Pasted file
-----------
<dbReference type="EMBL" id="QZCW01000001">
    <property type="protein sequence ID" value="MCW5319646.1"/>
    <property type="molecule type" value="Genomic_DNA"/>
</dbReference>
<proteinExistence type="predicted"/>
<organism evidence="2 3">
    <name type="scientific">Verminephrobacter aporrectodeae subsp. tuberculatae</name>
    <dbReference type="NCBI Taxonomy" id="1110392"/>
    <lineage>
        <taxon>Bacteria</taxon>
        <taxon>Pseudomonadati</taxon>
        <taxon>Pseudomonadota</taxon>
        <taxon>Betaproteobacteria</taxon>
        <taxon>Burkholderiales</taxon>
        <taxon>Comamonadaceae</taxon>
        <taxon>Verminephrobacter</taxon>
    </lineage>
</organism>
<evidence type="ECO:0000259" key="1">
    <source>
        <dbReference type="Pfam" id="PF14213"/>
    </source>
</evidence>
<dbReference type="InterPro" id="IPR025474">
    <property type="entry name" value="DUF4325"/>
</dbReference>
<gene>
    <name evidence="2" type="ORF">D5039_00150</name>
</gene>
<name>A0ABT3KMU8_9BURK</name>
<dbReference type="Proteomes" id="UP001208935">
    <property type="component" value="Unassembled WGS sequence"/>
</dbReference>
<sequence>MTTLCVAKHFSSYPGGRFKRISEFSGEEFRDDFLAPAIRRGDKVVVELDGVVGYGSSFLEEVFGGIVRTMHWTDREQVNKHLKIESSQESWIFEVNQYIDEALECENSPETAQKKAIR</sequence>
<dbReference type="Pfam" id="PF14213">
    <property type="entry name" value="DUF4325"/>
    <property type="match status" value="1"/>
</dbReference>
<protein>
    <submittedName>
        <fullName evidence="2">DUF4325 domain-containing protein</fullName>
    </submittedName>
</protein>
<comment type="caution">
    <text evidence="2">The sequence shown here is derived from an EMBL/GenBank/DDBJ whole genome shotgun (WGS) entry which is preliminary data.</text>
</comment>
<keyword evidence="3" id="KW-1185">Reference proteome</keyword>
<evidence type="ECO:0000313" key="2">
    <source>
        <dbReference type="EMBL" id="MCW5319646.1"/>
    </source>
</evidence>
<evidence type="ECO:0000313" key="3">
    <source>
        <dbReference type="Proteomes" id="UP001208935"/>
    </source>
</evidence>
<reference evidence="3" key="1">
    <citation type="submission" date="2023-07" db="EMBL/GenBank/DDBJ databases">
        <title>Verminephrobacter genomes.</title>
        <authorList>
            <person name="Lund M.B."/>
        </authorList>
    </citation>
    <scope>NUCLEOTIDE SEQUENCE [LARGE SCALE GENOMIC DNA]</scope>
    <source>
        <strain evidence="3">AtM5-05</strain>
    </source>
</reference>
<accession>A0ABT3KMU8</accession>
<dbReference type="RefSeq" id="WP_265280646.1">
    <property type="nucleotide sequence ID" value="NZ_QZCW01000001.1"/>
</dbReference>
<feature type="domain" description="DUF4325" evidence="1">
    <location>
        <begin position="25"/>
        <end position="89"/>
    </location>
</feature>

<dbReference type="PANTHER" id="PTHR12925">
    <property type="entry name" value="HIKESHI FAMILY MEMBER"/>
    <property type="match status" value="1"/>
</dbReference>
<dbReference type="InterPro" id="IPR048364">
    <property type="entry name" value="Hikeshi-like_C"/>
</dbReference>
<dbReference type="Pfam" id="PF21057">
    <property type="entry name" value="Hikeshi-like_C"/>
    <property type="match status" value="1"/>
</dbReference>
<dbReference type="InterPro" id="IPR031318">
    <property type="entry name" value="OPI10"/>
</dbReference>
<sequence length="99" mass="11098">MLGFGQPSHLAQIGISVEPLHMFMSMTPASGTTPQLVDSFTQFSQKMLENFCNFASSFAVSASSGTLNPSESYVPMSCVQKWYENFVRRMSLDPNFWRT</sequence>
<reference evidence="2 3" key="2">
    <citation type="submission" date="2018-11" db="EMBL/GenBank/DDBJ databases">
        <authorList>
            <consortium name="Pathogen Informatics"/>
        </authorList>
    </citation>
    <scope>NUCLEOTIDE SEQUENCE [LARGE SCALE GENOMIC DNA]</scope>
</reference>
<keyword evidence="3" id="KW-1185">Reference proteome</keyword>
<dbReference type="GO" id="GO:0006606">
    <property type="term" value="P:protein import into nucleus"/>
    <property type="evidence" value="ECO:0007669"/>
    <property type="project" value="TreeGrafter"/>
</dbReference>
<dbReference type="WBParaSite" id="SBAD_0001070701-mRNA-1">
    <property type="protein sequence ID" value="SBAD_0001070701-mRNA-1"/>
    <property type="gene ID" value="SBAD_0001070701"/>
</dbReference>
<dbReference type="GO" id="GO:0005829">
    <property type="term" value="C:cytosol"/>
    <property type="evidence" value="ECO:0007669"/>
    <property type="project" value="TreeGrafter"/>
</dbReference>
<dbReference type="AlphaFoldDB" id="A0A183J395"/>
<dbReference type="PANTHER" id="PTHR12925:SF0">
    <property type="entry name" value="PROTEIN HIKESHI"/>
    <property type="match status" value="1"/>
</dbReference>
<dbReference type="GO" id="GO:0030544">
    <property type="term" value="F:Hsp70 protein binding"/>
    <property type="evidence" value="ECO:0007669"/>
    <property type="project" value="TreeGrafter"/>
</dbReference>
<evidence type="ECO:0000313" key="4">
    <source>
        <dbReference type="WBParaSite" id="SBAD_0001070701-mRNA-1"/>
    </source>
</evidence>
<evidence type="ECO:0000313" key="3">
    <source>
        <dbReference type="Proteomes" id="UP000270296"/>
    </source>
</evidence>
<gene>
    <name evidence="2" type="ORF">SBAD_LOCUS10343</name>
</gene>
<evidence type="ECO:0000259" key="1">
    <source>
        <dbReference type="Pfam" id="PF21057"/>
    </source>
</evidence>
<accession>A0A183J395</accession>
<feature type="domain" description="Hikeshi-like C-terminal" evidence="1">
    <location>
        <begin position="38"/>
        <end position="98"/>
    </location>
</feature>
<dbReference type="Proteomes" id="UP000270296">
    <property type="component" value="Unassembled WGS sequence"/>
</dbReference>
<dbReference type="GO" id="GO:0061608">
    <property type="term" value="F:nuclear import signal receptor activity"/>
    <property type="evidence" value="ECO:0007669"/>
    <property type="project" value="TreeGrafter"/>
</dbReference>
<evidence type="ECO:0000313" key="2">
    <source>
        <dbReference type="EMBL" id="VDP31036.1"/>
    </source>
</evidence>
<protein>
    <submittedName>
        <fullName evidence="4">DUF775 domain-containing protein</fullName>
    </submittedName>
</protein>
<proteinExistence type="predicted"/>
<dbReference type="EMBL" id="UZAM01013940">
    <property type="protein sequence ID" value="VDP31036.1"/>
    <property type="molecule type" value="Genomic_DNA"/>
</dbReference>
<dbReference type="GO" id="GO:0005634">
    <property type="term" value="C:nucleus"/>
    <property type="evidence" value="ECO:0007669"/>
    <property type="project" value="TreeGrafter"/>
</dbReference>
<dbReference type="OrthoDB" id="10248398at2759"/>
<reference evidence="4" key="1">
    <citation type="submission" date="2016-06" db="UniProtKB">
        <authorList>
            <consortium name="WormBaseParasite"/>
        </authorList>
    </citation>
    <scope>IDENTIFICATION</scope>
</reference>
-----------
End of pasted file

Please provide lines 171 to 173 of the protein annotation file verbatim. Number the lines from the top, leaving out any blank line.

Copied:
<proteinExistence type="predicted"/>
<dbReference type="EMBL" id="UZAM01013940">
    <property type="protein sequence ID" value="VDP31036.1"/>